Multiple flaws - all serious, exploitable and some already being actively exploited - came to light last week. Big names - including Cisco, Facebook, Intel and Microsoft - build the software and hardware at risk. And fixes for some of the flaws are not yet available. Is this cybersecurity's new normal?
Attackers exploiting a buffer overflow in WhatsApp's signaling software to automatically infect devices with malware - without users even having to answer their phone - and then alter call logs to hide attack traces is "a bit of a nightmare scenario," says cybersecurity expert Alan Woodward.
With cyberattacks, online espionage and data breaches happening at a seemingly nonstop pace, Western intelligence agencies are bringing many of their capabilities out of the shadows to help businesses and individuals better safeguard themselves and respond. We need all the help we can get.
President Donald Trump on Thursday signed an executive order that offers a mix of incentives and new guidelines aimed at hiring and retaining more security pros to work within the federal government. The order creates a President's Cup Cybersecurity Competition as a way to reward top professionals.
Every day needs to be password security day - attackers certainly aren't dormant the other 364 days of the year. But as World Password Day rolls around again, there's cause for celebration as Microsoft finally stops recommending periodic password changes.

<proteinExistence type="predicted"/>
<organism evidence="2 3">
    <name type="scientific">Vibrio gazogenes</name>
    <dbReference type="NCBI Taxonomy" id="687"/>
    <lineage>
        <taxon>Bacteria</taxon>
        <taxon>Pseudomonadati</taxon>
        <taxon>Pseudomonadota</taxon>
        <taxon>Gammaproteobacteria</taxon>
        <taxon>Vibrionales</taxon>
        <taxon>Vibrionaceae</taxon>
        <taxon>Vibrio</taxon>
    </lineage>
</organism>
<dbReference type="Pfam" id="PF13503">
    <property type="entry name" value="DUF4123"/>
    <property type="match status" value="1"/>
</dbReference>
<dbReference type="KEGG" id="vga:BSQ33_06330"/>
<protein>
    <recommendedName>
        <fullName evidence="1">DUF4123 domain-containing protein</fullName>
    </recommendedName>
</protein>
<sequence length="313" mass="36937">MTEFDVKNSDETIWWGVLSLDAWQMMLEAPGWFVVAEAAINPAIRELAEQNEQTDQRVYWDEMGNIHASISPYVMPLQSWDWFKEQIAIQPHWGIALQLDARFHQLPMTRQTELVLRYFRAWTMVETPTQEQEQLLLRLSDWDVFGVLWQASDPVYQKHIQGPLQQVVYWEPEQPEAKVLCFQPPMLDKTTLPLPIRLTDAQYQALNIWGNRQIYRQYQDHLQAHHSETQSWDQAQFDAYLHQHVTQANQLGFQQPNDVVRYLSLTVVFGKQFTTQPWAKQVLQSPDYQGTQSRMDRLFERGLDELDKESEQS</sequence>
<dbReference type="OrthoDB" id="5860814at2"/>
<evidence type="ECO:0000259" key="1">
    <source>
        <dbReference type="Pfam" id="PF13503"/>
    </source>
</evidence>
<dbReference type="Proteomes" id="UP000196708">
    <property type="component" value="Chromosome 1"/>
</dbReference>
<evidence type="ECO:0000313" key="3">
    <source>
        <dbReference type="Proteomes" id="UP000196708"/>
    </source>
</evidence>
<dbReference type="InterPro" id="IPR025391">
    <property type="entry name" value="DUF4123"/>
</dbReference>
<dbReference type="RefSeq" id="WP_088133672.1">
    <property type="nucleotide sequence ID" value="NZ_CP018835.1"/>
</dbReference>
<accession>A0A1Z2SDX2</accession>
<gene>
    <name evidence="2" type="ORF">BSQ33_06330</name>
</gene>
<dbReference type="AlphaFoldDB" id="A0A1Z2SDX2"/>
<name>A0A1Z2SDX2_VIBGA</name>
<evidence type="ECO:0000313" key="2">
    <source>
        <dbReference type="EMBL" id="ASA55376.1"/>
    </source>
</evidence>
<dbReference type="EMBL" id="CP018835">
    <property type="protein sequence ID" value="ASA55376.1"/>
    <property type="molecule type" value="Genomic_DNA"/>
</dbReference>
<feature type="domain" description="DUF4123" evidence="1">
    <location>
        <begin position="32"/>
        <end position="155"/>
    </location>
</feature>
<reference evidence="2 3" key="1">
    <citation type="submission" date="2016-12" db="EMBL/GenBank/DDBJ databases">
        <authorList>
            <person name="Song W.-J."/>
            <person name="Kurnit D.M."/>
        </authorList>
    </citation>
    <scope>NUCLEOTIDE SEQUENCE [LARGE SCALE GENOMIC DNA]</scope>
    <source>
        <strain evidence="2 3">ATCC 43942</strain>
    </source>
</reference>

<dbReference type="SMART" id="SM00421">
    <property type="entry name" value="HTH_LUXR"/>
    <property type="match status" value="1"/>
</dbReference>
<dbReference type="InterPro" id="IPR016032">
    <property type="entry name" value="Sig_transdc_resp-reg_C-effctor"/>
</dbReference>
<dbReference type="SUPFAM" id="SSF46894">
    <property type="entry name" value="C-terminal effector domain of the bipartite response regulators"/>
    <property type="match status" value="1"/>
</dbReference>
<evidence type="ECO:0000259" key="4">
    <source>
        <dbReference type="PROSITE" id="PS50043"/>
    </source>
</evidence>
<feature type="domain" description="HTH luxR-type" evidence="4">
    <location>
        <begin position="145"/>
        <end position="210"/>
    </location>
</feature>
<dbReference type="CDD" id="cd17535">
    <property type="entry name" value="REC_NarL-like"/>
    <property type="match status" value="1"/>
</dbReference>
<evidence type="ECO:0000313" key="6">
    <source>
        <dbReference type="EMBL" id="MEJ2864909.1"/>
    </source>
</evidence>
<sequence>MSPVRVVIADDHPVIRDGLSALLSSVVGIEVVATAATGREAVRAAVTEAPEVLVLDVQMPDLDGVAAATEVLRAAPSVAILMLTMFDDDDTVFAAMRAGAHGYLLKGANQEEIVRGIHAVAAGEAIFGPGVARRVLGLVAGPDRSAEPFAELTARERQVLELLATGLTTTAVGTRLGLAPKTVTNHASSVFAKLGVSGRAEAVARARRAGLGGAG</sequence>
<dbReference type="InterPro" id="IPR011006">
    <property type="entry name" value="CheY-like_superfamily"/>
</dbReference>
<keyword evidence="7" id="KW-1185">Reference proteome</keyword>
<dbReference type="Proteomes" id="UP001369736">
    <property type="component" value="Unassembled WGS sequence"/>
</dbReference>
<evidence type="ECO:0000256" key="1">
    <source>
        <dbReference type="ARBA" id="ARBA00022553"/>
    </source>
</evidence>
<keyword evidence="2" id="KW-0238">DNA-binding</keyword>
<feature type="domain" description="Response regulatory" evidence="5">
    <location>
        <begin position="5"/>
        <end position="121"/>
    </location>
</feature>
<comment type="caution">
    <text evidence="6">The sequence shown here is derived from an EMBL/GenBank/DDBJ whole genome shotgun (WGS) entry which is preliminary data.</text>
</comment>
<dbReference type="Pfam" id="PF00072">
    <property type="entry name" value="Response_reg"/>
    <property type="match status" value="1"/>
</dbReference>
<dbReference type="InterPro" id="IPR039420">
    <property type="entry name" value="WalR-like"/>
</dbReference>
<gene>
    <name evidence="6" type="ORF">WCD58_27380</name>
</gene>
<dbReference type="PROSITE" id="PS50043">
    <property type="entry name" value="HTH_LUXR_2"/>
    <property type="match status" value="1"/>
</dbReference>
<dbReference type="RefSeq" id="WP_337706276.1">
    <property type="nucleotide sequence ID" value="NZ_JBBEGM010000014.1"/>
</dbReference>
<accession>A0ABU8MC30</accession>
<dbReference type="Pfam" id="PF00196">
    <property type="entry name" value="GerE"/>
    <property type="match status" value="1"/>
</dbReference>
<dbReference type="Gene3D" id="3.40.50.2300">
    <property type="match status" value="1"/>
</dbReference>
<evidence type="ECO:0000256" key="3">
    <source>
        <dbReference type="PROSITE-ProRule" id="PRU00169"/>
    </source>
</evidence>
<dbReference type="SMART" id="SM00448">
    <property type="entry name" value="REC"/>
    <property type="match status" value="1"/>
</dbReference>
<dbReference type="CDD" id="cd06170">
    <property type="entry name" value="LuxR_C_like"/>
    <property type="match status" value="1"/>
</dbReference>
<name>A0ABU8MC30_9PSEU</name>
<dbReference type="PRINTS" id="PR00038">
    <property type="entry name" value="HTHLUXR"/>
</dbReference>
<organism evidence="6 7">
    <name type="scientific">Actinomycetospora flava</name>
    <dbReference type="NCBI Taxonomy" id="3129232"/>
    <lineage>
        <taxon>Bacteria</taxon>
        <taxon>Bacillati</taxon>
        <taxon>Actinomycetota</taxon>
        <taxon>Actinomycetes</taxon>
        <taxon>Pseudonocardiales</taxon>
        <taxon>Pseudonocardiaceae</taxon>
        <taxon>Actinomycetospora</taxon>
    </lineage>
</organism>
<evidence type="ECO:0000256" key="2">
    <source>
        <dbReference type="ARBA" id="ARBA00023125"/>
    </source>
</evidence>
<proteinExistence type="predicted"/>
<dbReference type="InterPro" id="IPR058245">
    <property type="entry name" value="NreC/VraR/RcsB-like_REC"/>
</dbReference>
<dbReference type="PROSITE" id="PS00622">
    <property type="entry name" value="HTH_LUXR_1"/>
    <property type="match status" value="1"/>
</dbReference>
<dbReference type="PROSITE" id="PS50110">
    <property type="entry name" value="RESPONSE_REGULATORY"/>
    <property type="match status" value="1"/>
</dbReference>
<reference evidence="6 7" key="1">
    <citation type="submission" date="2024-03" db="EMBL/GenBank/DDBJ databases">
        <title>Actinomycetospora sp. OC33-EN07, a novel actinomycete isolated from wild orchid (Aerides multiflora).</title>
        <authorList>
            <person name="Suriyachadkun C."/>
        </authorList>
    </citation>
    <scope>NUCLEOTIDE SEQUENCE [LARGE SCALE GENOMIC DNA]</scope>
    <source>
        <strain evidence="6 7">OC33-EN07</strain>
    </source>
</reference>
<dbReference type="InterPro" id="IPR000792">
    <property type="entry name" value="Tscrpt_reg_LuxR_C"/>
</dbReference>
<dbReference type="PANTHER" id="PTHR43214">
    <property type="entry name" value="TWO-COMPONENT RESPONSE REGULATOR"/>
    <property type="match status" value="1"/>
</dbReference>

Fraud, e-hustles and social engineering attacks continues to proliferate, the FBI's latest report into the state of internet crime confirms. But over the past year, a new FBI tactic for quickly stopping fraudulent wire transfers has notched notable successes.
Microsoft says intruders targeting its email services had access to email content for a single-digit percentage of the overall affected accounts, a more serious conclusion than first thought. But the company hasn't released many details, including the total number of accounts affected.
Nearly one-quarter of the global cybersecurity workforce is now made up of women. But women still face significant compensation and other career challenges, according to a new study. Mary-Jo de Leeuw of (ISC)2 shares analysis.
The exits of the Department of Homeland Security secretary and Secret Service director are prompting discussion about the continuity of U.S. cybersecurity policy because the agencies play a key role in securing infrastructure and investigating financial cybercrime.
After months of review, a Georgia-based healthcare system has determined that a cyberattack last year exposed the protected health information of more than 278,000 individuals. Meanwhile, federal regulators have issued an alert about advanced persistent threats.
Email remains the top threat vector for organizations. And while the move to cloud-based solutions has significantly improved email security, environments such as Office365 have their own complexities that need to be addressed, says David Wagner, CEO of Zix Corp.
Call to action: Information security teams should "include mental health topics in their team meetings, their management reports and metrics, as well as face to face meetings," says to Thom Langford, head of security consultancy (TL)2, speaking from experience.
Cybersecurity leaders hear a lot about speaking to the board. But increasingly, these leaders are also tapped to serve on boards of directors. What business skills are most needed and often lacking? Executive recruiter Joyce Brocaglia of Alta Associates and the Executive Women's Forum explains.